Driving through Arcadia recently, you might have seen a sign and some preparation for the “Arcadia Farmer’s Market.” It’s just west of the Round Barn at Highway 66 and Division Street. The Arcadia Farmer’s Market opens Saturday, June 9.
It signals the promise of a Route 66 corridor Farmer’s Market Tour for towns east of Oklahoma City, including Arcadia, Luther and Wellston. Each town is planning Farmer’s Markets to give local gardeners and small farmers and producers a place to sell and have the wider community visit and enjoy fresh and local produce.
In Arcadia, vendor space is avaialble for 10 x 10 booth spaces for Oklahoma resdients who provide their own tables and chairs. Canopies will be provided. Call Lori Seagraves for more information at 405-226-0346 or [email protected]
When the Arcadia Farmer’s Market opens Saturday, guests can expect to shop for locally-grown vegetables, herbs, plants, homemade ice cream, Amish products, lemonade and baked goods, organizers said.
“I have wanted to do something attractive and beneficial for the Town of Arcadia on this corner for some time,” said Linda Simonton, one of the organizers.
The Arcadia Farmer’s Market is slated to be open every Saturday from 8 am – 1 pm through October 27, 2018, organizers said.
Meanwhile, down the road, Wellston and Luther are organizing Farmer’s Markets. According to the Oklahoma Agritourism Department, there is room for all.
“We are far from seeing saturation in Farmer’s Markets,” said Meriruth Cohenour, Oklahoma Agritourism Coordinator. She said that many smaller communities that are close together will coordinate their efforts to maximize the opportunity for everyone, and accommodate local producers.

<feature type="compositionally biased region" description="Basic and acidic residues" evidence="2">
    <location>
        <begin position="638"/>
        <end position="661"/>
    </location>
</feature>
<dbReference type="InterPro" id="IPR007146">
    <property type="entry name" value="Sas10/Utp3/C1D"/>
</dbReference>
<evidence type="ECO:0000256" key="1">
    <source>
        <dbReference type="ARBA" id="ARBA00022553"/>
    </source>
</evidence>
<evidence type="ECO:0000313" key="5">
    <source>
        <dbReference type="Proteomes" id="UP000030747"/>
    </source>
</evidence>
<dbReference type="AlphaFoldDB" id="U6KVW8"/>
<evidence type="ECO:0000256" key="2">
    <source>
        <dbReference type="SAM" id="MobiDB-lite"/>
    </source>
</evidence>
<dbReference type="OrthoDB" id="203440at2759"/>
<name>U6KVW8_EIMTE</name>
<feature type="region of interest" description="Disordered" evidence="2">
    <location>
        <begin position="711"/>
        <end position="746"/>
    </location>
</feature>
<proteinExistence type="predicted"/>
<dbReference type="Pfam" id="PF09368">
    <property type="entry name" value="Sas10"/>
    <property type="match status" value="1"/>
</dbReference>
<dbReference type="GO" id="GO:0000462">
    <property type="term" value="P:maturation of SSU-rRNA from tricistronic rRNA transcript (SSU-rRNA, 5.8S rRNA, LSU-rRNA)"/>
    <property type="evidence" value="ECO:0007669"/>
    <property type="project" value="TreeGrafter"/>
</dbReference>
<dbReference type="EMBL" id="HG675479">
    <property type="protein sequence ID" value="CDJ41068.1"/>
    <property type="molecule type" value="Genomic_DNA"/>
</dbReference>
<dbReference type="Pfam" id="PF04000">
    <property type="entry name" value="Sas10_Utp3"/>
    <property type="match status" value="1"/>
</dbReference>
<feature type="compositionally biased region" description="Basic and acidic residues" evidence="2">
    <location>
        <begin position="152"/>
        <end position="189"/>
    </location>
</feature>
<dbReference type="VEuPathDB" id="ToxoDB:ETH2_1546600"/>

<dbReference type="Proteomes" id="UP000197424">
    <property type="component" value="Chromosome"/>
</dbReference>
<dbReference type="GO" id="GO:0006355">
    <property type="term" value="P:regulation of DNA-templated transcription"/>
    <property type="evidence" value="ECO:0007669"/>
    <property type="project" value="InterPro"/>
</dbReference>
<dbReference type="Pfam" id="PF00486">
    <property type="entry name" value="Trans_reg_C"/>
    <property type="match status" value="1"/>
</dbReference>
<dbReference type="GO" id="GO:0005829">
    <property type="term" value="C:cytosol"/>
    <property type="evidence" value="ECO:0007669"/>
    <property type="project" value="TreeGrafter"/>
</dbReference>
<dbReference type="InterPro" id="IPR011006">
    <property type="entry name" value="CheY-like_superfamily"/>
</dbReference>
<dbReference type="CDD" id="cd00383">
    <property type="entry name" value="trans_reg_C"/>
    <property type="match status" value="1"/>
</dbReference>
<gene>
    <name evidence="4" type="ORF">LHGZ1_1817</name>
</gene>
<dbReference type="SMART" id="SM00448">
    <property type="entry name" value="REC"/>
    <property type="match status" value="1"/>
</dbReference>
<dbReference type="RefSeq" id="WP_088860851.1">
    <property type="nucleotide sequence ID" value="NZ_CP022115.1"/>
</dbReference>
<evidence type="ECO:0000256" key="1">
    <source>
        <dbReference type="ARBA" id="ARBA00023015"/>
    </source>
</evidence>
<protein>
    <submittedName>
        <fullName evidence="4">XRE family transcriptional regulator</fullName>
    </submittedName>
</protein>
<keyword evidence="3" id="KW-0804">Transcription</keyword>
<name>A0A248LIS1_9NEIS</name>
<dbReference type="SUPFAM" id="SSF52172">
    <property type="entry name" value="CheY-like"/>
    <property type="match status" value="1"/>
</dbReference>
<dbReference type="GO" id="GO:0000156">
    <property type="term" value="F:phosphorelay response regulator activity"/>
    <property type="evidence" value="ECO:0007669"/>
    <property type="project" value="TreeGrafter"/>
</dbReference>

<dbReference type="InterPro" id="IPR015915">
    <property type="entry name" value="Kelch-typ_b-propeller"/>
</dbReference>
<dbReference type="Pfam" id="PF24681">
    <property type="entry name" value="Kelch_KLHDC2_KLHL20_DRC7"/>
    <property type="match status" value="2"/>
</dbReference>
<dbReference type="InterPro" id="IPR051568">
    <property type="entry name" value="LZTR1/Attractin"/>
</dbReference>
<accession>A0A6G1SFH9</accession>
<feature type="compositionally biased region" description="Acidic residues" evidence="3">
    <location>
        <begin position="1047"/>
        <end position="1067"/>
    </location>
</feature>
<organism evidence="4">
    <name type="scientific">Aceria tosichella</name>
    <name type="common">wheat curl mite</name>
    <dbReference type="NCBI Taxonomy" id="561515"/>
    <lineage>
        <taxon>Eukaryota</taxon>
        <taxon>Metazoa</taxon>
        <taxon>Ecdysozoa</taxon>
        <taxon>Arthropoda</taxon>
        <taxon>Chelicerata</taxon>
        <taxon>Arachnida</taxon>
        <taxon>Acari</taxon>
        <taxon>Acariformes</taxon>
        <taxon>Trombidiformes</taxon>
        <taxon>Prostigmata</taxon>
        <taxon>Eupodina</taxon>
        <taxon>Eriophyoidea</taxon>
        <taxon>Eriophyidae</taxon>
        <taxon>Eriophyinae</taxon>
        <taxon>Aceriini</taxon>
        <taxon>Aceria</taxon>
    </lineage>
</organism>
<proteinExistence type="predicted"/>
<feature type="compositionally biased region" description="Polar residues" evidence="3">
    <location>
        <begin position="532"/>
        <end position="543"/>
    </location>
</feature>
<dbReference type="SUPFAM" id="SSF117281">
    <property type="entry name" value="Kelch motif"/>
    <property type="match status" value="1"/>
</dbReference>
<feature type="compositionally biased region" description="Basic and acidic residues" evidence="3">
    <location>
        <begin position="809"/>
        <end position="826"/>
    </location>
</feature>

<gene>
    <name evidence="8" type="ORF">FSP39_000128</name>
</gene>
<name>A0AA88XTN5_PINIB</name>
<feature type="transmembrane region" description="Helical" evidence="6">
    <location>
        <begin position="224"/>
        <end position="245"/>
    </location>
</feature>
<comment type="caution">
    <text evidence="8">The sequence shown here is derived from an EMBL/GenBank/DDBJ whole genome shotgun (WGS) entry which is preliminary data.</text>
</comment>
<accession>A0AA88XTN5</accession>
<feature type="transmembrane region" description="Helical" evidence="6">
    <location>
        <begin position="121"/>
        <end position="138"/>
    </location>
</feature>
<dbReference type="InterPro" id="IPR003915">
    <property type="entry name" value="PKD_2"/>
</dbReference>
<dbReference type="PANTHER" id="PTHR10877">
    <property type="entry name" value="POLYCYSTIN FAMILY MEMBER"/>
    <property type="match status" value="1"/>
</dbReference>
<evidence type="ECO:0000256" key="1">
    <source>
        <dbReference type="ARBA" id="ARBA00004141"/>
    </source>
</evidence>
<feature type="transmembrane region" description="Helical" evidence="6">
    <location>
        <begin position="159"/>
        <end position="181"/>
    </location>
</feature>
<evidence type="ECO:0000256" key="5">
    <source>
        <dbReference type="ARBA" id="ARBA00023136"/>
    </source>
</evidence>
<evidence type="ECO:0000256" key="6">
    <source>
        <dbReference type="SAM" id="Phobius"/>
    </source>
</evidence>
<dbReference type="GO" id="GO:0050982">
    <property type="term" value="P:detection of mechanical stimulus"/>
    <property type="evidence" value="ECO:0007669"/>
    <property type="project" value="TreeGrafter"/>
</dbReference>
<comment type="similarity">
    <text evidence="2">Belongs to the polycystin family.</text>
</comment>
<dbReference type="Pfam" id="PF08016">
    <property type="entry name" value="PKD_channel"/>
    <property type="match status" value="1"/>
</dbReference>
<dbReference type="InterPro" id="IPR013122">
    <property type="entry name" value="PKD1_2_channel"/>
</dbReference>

She said the state’s most recent data is from 2014 but at that time, the economic impact of the Oklahoma Agritourism industry was $64 million. Cohenour said it keeps growing with about 400 attractions state-wide, from Farmer’s Markets, to guided hunts to wineries, festivals and more.
When it comes to farming, many factors come into play to dictate when fresh vegetables and fruit are ready, despite our best-laid plans. There’s rain or lack of rain, pest control, having time to pick and sell, and other challenges. Isn’t that what makes it fun? It’s worth the effort as more and more Oklahomans are supporting eating local for freshness and nutritional value. Our local towns are getting in on the growing trend by giving our local gardeners and farmers a stage to sell their produce while sharing our smalltown way of life with those in the “big city.”
The Wellston Farmer’s Market is scheduled to start on June 16 and be open every other week. Details about the Luther Farmer’s Market at Josephine’s Cafe will be announced soon.
Cohenour said that the best way to promote Farmer’s Markets is through social media, cross promotion (“You talk about our Farmer’s Market and I’ll talk about yours!”) and good old word-of-mouth advertising. We would humbly add, there’s also notifying your local news source as well!
There is much room to grow in Agritourism especially in the sector regarding growing local foods. “We are working on a project for 2019 that will help connect producers with consumers that are wanting to buy local food. More on that to come this winter hopefully,” said Cohenour.
The Market Development division of the Oklahoma Department of Agriculture, Food and Forestry has several programs that can help new producers find the resources they need to be successful. OK Grown is specific to farmers markets. Made In Oklahoma serves companies that have created a product such as BBQ sauce, yogurt, soap, salsa etc., and Oklahoma Agritourism is available for those who are inviting the public onto their property to experience agriculture.